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Saturday, June 15, 2024

Dust and Sand – Chapter 32 – By Sean P. Wallace

“It has. The Wanted Man lives. And he probably has Penelope. Your agent in Crucifix is also dead as a result.”

Her father looked around, confirmed he was alone, then roared “What in the name of Omnis happened? What? How could you possible mess this one up? After all the steps we took, after all the planning and the care, what did you do?!”

She would not let tears form in her eyes, would not have her cheek twitching as it wanted; this was how her Father would talk to any of his men if they’d failed him and she hadn’t wanted to be treated differently. The hurt caused by her own papa talking to her like she was a useless bitch would have to go ignored.

“It looks… It looks as though the Wastrels were unable to keep the Wanted Man restrained. He escaped with the help of an Indian warrior and saved Penelope Chalmers, presumably before she fully became a ‘Vessel’.”

“And what did you do about this?”

Eleanor checked her surroundings, aware that she’d been concentrating heavily on the communication spell, but saw no predators following her. “I escaped, as per the plan! Their Faustian should have had the battle in hand so-”

“Daughter,” her father said, raising a hand. “Please do not tell me that you saw Dust, the Wanted Man, the being we specifically wanted to ensure was dead, had enough strength to engage in a fight and you still left the cult of that wasted whore god to deal with him?”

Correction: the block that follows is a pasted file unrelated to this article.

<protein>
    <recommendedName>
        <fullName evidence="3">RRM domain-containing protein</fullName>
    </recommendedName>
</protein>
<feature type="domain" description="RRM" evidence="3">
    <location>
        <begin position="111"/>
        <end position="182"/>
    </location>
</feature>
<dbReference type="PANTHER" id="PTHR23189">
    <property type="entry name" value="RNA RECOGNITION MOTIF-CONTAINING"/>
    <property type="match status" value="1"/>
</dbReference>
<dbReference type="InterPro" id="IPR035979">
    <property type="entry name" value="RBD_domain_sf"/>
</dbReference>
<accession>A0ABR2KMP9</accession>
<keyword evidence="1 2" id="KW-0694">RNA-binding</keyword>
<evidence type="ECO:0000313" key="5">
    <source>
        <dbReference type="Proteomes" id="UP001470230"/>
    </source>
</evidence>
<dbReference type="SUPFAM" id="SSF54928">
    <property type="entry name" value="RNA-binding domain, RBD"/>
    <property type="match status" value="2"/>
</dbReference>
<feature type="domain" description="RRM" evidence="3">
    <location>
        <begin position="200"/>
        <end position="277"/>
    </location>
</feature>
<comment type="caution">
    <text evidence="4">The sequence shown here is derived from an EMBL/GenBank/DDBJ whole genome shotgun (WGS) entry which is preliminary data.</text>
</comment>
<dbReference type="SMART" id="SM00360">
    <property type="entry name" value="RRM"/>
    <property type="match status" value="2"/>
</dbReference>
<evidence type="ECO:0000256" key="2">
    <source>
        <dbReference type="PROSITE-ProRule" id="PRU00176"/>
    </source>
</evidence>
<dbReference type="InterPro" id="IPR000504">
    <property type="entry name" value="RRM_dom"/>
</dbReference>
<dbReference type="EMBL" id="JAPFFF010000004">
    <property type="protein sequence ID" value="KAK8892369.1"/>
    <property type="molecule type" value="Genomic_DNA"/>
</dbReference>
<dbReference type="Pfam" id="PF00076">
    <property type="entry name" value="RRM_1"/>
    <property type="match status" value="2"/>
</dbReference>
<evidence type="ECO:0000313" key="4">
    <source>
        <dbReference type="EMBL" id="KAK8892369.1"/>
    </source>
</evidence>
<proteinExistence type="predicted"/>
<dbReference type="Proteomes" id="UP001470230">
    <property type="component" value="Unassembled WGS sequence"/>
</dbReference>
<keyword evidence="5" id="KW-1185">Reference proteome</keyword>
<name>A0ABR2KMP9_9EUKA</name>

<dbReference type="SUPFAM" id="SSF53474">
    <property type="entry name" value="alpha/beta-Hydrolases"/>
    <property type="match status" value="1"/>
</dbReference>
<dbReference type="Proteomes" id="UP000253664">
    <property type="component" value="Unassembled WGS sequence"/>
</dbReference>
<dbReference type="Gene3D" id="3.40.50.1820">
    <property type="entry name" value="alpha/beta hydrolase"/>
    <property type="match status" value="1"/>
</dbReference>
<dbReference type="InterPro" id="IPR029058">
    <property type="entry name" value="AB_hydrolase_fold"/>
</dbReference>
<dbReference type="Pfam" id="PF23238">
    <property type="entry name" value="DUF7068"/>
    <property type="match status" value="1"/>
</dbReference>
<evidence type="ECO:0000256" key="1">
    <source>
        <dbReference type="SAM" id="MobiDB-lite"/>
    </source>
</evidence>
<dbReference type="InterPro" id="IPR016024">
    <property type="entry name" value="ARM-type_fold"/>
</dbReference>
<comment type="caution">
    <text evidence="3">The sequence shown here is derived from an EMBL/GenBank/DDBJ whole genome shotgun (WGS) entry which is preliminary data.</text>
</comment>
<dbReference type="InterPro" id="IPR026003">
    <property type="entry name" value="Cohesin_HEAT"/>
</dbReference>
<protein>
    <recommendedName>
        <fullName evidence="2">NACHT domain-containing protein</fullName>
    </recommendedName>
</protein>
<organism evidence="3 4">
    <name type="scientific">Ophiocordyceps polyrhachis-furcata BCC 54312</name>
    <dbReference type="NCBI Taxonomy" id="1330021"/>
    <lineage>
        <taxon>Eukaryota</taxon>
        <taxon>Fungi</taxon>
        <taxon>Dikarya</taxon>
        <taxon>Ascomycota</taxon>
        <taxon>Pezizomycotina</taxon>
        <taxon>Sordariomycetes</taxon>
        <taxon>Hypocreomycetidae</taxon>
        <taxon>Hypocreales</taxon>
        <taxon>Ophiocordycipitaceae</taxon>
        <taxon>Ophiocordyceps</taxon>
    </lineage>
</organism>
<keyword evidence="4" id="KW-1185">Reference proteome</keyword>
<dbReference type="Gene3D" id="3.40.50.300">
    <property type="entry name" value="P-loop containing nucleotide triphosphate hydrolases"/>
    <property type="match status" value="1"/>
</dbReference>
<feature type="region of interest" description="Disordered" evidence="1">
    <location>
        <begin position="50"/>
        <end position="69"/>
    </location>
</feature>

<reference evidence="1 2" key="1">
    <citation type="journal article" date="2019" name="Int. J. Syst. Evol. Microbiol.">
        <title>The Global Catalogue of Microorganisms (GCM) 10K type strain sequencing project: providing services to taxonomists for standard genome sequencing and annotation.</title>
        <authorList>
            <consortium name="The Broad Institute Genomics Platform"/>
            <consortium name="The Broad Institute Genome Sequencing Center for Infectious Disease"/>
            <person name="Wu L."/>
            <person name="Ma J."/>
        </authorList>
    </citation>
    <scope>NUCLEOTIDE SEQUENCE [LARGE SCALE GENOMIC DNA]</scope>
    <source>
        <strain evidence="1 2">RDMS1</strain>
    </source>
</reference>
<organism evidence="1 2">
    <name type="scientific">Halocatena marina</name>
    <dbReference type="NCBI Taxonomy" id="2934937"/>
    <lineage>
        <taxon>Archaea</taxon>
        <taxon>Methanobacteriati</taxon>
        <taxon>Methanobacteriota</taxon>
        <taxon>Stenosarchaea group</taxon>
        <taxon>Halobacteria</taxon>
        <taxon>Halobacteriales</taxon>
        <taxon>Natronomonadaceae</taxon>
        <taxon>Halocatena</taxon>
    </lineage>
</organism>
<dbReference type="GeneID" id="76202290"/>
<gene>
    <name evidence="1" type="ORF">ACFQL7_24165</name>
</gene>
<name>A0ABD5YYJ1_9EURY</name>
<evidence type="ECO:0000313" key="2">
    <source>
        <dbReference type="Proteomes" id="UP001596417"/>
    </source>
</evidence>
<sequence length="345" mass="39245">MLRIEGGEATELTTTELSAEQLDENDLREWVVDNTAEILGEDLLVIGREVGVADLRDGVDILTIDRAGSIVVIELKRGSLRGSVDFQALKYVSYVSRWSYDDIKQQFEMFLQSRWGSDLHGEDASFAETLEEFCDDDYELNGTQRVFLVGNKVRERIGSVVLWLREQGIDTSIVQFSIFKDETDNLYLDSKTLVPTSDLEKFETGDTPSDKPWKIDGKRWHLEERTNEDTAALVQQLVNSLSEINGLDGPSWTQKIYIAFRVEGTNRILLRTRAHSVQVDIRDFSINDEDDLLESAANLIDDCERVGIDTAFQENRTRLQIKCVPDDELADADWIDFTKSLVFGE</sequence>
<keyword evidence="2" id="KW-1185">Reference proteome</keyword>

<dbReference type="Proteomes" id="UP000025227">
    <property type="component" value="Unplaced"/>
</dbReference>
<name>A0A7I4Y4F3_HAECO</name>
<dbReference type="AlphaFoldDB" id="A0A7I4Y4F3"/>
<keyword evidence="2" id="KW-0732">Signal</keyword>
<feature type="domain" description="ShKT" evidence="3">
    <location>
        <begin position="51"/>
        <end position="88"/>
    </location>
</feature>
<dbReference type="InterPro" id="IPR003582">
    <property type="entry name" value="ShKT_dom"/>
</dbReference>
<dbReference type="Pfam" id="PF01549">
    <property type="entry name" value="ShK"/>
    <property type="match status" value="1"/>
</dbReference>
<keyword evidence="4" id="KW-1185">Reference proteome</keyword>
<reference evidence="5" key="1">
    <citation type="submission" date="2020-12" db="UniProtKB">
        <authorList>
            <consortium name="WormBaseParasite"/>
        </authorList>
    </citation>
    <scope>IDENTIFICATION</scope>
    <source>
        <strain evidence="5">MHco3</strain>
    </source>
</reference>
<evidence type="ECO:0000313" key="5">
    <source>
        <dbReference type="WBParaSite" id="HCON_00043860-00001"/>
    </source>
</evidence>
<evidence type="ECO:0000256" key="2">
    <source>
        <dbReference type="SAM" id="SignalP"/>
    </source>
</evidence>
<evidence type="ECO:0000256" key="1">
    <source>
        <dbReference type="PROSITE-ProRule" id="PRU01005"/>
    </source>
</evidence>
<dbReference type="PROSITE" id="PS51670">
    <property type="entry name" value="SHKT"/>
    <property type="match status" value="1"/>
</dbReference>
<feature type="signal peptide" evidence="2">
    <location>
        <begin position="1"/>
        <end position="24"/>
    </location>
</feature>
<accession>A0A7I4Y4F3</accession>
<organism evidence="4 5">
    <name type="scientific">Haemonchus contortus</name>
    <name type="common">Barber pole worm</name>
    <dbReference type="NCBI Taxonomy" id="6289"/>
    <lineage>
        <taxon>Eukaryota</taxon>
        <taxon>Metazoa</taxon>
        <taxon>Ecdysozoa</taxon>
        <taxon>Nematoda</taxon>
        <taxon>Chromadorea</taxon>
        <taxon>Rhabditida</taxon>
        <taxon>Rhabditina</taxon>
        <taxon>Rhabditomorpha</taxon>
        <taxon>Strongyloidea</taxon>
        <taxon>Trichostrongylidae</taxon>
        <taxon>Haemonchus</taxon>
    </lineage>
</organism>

What was she supposed to say to that? What could she say? The plan had been laid out and she had followed it to the letter. “I- Well, that is… The plan…”

He sighed, a weary sound that cut worse than his anger. “You did the right thing in calling me. That much I can appreciate. But you have failed me with dogmatic adherence. Worse than that, you have failed Omnis. This shouldn’t have been a complex plan, Eleanor; Omnis has a great many schemes with far more subtleties and variables in play every day. I thought we had made this very clear, foolproof even… but I was wrong.”

Eleanor decided she did want to be treated differently. It was time to pull a cheap move, tug at his heart-strings as she had since she was a child. “Please, Daddy, forgive me… Find it in you to forgive your little girl.”

His eyes gained a paternal grace then, a forgiveness and love that gave her hope. “My dear daughter, you are not wholly to blame. I must declare, I too made a mistake in the execution of this plan; I should have seen you weren’t quite ready for such an important task.”

Eleanor clasped her hands to her chest. “Then you will forgive me?”

He looked down slightly. Eleanor noticed how tired and old he looked. This news had not served him well. His shoulders started moving, as though he were doing something outside of the spell’s view.


He winced but kept doing whatever he was doing. “This is hard for me, Eleanor. You know that I am a family man, that I loved your mother dearly and love you just as much. I would never want to be seen as being cruel or a poor father…”

Then he looked up. “But you wanted to join the family business, the world of Omnis and our little tendrils all across these fine United States. You asked me to not treat you with any kindness, as though you were any of my other employees. Is that not right, daughter of mine?”

“No, Daddy, wait-”